Many organizations that advance environmental and social progress are challenged by the demands of acquiring, publishing, and cataloging compelling images to help tell their stories. These burdens place significant costs, both direct and indirect, on the organizations in terms of staff time and on the organizations’ abilities to respond quickly and effectively.
In order to better understand these challenges, I recently conducted a survey for Blue Earth Alliance on these issues. My report on that survey is now available for downloading on the Blue Earth website.
I won't go into the details of the report here, but it won't surprise anyone to learn that it's the small and mid-size organizations that have the most problems with their use of photography. Smaller organizations have less staff available to handle their images, and in general the staff in those organizations have less training about photography, design, and publishing.
What was interesting to me was that many organizations don't have trouble finding the photos they want—in fact, many said that a bigger problem is that are too many images. The organizations also said that they often work with professional-level photographers who donate their time and images because the photographers believe in the mission of the organization.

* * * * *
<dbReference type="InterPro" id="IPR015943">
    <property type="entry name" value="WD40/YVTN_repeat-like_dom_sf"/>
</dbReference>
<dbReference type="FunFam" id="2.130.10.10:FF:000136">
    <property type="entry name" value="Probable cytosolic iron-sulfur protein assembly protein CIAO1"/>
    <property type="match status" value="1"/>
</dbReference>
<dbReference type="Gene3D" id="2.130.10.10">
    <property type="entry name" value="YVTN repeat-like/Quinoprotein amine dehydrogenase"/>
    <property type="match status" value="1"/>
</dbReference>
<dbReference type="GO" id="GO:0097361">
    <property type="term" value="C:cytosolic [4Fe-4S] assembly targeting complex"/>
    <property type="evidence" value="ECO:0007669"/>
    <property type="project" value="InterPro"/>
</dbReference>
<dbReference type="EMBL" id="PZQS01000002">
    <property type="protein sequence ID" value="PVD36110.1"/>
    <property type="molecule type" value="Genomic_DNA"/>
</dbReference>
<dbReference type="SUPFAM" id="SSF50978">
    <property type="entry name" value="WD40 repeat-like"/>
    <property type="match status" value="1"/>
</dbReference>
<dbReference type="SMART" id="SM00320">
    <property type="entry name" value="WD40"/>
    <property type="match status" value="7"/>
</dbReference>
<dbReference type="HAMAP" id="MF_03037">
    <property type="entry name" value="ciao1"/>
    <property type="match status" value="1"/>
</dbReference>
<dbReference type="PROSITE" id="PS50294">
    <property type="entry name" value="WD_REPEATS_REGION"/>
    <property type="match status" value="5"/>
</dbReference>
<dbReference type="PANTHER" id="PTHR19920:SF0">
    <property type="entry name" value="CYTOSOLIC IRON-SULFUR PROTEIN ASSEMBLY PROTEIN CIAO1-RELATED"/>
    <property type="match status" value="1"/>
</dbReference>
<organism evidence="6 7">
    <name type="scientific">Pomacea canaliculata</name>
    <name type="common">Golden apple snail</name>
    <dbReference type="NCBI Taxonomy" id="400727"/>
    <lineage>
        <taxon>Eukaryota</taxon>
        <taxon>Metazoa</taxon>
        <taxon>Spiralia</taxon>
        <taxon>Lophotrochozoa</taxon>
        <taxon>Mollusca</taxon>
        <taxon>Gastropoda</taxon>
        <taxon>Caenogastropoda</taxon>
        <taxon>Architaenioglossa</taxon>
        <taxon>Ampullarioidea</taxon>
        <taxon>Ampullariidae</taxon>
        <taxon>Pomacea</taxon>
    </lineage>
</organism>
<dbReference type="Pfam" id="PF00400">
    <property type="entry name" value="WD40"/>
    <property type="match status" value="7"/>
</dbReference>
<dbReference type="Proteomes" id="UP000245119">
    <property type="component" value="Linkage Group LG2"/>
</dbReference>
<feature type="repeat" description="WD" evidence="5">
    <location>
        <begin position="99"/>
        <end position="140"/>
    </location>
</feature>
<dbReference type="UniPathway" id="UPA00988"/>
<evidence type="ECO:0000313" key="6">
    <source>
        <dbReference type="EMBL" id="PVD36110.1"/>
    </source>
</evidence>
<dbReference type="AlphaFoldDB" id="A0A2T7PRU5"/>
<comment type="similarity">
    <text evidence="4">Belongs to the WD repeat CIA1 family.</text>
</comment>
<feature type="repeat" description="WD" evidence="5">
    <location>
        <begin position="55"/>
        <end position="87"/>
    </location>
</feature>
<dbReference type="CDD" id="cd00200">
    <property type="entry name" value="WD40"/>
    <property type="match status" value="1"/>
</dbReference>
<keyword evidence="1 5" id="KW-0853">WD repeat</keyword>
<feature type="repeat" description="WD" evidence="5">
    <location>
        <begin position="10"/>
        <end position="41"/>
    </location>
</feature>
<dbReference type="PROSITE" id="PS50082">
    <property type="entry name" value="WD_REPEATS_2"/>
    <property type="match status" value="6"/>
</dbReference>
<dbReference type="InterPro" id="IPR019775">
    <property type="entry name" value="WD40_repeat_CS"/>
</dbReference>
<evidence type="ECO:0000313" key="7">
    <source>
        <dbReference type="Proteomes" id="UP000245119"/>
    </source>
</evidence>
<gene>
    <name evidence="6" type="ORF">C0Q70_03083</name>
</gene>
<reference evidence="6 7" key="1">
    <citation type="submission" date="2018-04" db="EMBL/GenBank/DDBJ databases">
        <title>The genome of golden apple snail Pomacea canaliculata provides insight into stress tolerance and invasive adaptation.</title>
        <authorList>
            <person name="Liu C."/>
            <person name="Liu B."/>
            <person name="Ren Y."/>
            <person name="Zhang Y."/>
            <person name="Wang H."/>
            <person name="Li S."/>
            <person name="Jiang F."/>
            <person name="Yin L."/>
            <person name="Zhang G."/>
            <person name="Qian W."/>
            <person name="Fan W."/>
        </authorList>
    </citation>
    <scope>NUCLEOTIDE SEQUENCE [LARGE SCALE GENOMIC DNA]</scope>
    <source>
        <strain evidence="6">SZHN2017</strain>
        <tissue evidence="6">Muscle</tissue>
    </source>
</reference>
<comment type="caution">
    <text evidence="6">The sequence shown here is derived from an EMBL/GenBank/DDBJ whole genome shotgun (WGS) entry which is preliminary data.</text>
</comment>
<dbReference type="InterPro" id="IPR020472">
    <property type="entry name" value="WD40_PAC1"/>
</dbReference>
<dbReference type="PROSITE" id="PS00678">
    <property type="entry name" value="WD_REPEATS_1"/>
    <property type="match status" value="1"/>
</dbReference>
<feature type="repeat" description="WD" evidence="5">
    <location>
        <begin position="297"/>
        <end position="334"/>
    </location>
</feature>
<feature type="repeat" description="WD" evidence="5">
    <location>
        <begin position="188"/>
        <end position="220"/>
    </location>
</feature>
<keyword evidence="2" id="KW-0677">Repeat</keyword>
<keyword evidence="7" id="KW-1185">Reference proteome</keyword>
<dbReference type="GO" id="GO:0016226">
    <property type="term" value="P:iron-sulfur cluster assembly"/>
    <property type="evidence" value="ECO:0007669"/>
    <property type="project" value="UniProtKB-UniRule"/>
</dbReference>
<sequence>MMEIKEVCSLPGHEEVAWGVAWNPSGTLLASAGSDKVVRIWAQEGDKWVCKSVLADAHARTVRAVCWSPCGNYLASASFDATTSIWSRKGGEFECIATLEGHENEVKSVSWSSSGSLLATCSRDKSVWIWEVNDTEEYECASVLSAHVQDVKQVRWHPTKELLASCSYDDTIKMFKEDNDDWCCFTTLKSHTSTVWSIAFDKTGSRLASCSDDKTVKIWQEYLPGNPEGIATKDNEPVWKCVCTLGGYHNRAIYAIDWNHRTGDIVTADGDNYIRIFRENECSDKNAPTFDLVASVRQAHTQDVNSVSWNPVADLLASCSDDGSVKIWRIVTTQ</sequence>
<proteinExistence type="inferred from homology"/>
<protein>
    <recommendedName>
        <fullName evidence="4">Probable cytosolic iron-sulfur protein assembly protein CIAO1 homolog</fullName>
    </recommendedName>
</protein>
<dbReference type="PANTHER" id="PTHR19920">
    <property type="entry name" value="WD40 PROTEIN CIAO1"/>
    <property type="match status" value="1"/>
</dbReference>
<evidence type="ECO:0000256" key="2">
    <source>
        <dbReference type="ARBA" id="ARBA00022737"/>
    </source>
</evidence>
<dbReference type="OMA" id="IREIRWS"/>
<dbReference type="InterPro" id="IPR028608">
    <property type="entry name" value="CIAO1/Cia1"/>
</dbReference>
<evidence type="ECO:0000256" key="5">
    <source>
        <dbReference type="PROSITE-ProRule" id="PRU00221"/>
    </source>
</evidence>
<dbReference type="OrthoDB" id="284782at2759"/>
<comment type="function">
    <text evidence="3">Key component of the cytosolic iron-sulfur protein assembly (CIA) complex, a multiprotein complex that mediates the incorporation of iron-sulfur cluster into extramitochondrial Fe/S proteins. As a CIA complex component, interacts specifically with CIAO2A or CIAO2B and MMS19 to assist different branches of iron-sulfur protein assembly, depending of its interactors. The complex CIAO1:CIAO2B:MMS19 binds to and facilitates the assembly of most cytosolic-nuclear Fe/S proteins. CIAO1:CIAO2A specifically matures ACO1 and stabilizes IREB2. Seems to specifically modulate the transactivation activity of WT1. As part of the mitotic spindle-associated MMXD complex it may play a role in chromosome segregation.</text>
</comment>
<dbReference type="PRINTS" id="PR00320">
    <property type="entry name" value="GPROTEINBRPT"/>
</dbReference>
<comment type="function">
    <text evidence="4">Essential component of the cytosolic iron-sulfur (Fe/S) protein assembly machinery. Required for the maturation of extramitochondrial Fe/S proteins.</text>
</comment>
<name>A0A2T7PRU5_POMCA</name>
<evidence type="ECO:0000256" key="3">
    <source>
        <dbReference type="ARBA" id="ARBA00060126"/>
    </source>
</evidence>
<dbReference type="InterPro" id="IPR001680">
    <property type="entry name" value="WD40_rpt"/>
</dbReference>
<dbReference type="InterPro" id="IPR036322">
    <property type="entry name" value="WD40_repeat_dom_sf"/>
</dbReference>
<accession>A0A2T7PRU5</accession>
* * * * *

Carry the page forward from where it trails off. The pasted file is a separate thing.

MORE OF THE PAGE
This puts a lot of photographers in a bind. Those who work on social, cultural, and environmental issues spend a lot of time and money to document a long list of problems around the world. They need and deserve to be compensated for their skills and expertise. At the same time, other photographers (or perhaps even some of the same ones) sometimes donate their images to organizations that work on the same important issues.
Nonprofits, mindful of their own budgetary restrictions, are left with this dilemma: why pay for professional-level photographs when there are great photographers who are willing to donate their images? It's a valid question, and there are no easy answers.
Blue Earth Alliance is exploring how to address this and other issues raised by the survey, and they'd like feedback from photographers and nonprofits alike. If you're interested in adding your thoughts to this issue please download and read the survey, then follow the links in the report to add your comments to discussion.